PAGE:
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18 December 2018
In early 2018 the Alberta Court of Appeal released a decision regarding the tendering of a contract which will be of interest to owners and contractors alike. Everest Construction Management Ltd v Strathmore (Town) confirms that owners have the right to select a contractor during the tendering process based on considerations such as overall cost, scheduling preferences, relevant work experience and prior interactions with the contractor when the tender documents provide the owner with such discretion and notify the bidders of the relevant criteria.
Owners will not breach the implied term that arises under a contract to treat all bids fairly and equally by awarding the contract based on these considerations.
Everest Construction Management Ltd submitted a bid in response to a request for tenders issued by Strathmore town for work on a reservoir and pump station project. The tender documents included an invitation to bid, instruction to bidders and a bid form. These forms contained important clauses as follows:
The bidders were instructed to provide supplemental information to the bid form, including:
The two lowest bidders were Everest, at CA$6,440,433, and Graham Construction Infrastructure, a joint venture (Graham), at CA$6,474,084. Everest referenced only one relevant project and projected an overall completion date of 15 May 2013. Graham referenced six relevant projects and projected an overall completion date of 31 December 2012.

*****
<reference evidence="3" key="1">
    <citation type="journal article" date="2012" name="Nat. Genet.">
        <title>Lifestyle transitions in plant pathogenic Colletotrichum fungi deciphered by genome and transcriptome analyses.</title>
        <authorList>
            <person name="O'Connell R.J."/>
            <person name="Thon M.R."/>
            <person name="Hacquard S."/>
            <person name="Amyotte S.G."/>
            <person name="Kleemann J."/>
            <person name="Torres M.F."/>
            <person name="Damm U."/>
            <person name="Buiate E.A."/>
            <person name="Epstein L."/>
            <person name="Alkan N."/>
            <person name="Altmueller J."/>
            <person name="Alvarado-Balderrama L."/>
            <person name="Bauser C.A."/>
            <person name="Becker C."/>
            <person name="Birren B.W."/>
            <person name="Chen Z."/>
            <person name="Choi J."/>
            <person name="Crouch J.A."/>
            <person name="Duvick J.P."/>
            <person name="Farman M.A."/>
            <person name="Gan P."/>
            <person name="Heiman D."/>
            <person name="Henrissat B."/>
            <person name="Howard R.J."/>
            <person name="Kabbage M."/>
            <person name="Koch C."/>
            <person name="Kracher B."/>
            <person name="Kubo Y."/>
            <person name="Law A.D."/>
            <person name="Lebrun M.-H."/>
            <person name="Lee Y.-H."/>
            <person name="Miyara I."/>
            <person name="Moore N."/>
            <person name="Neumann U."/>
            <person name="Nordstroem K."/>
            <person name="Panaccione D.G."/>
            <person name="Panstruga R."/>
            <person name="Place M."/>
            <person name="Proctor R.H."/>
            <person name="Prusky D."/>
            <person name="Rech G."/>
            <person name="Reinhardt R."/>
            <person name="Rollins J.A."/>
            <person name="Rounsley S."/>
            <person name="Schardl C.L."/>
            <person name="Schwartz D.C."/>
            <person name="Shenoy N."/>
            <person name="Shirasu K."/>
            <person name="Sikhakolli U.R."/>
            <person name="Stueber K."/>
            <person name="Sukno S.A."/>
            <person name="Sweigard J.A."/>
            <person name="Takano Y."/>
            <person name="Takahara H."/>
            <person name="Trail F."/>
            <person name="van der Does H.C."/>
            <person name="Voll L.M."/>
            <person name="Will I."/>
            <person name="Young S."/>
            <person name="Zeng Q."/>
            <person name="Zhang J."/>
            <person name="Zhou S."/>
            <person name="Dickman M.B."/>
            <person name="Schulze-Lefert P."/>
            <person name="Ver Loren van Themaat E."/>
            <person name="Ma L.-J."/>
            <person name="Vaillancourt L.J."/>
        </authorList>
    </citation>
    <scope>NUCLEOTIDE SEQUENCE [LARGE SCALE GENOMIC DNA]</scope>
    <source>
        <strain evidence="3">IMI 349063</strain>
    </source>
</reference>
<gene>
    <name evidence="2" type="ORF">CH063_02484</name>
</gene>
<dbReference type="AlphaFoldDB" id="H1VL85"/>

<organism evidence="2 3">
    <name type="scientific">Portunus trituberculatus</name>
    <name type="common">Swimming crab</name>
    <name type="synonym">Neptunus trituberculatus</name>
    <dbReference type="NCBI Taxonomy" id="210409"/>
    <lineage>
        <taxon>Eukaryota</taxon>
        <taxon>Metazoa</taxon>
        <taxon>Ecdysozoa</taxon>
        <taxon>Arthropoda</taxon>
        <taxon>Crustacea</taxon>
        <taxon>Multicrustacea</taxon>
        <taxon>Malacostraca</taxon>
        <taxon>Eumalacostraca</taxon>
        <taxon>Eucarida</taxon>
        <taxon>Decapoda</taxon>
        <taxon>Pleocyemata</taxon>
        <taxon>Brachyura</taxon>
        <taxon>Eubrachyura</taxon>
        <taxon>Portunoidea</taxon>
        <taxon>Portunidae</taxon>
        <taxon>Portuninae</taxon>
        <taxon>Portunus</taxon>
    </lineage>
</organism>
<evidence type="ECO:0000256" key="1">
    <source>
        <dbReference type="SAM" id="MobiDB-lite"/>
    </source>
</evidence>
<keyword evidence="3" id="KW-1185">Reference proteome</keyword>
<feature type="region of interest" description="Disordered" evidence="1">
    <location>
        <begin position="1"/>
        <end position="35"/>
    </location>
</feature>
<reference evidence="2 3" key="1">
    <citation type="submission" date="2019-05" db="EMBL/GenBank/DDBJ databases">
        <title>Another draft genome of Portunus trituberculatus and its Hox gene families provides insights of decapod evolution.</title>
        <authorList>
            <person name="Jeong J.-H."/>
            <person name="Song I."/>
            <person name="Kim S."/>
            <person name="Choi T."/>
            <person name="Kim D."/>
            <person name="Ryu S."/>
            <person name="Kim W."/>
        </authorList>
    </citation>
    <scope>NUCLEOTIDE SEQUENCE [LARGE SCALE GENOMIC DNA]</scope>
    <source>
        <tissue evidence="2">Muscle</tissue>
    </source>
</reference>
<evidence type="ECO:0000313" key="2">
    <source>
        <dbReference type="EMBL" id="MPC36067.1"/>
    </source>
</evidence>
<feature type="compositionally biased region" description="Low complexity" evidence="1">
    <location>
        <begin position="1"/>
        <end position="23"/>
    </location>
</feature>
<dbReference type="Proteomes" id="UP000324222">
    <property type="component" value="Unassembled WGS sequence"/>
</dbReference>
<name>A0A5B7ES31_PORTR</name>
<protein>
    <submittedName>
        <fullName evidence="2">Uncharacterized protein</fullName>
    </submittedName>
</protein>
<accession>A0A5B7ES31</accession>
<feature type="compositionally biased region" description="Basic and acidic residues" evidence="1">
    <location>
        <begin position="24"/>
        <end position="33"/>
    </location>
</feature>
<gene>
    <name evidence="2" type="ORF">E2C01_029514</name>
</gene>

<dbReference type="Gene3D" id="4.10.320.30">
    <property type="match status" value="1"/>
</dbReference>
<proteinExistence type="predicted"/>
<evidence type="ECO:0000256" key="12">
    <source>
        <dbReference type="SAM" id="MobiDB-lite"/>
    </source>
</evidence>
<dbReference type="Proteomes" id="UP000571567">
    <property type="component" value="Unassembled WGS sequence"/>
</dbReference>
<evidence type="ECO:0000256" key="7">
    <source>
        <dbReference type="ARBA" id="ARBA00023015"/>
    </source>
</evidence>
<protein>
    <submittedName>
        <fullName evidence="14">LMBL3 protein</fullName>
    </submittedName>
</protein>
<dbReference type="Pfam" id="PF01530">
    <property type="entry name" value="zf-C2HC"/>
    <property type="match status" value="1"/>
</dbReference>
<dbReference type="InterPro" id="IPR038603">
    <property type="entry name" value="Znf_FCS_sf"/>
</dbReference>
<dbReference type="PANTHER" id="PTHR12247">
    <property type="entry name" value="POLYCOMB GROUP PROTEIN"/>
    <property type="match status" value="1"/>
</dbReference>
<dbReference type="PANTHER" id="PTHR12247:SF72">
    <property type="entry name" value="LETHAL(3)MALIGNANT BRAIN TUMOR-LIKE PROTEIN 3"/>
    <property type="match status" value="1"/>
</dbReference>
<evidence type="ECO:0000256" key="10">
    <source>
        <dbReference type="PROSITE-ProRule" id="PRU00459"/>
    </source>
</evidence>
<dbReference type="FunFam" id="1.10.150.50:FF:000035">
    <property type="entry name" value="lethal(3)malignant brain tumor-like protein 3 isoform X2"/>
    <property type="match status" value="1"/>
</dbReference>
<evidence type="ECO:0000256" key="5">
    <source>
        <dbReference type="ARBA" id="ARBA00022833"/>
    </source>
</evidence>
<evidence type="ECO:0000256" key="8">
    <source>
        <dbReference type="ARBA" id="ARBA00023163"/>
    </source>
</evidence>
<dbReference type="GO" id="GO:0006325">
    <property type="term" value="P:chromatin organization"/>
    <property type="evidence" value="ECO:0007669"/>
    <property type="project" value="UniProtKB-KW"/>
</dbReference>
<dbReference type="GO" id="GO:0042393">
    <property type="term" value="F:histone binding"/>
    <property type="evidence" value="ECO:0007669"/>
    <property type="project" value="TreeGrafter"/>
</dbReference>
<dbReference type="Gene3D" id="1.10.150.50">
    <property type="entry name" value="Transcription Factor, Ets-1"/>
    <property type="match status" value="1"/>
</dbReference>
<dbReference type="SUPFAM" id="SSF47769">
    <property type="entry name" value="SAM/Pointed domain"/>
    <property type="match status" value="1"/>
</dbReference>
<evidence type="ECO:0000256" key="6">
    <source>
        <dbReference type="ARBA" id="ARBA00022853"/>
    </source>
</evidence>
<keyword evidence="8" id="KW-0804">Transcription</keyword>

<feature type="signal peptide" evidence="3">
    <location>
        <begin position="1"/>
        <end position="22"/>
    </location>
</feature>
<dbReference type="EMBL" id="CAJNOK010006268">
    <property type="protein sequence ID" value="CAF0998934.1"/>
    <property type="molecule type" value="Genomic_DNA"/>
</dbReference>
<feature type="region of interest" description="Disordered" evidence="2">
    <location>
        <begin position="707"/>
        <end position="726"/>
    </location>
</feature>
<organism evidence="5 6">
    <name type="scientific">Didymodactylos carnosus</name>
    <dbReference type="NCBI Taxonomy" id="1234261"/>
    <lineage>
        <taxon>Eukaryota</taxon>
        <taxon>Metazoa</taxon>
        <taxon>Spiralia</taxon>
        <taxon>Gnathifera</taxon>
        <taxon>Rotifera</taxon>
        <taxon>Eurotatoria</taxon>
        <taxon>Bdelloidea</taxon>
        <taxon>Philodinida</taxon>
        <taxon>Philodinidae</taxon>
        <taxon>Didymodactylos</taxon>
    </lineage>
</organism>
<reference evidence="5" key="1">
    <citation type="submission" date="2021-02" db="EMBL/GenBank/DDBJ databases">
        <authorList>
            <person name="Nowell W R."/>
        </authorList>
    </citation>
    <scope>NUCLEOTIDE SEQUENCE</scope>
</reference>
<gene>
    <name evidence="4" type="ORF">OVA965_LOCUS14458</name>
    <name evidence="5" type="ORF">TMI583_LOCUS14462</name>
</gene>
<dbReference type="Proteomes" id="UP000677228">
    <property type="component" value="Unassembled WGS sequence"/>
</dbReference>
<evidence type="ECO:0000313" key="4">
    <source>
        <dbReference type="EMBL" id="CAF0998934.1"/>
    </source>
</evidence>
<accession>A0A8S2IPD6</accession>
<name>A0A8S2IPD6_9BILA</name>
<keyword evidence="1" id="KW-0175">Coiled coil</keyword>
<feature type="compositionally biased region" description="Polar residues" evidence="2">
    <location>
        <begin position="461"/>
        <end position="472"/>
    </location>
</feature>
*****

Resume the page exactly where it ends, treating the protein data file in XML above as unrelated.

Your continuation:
Strathmore awarded the contract to Graham, given its projected completion date and greater relevant experience to the project. Everest sued Strathmore, alleging that Strathmore had breached Contract A by failing to treat Everest's bid fairly and equally and accept only a compliant bid. Specifically, Everest alleged that Strathmore had:
The Alberta Court of Appeal upheld the owner's right to rely on privilege and discretion clauses and a description of the relevant evaluation criteria in the tender documents, as well as the right to take a nuanced view of the costs and choose the contractor that it considered best suited to the project. Further, the owner had been entitled to rely on information that it already knew from past experience to evaluate the bids (ie, the fact that the resources from the related companies had been available to the successful bidder for the project).
Owner can rely on criteria stated in bid documents
The court first evaluated Everest's allegation that Strathmore had breached the implied duty of fairness that had arisen in Contract A to treat all bids fairly and equally by failing fairly to disclose to the bidders that it would use experience, anticipated completion date and costs associated with a later completion date to evaluate the bids.
The court summarised the law that owners may rely on privilege clauses to:
A privilege clause allows the owner to take a more nuanced view of cost. On the other hand, this discretion is not unfettered and an owner may not depart from the fundamental content of the instructions to bidders in making its selection.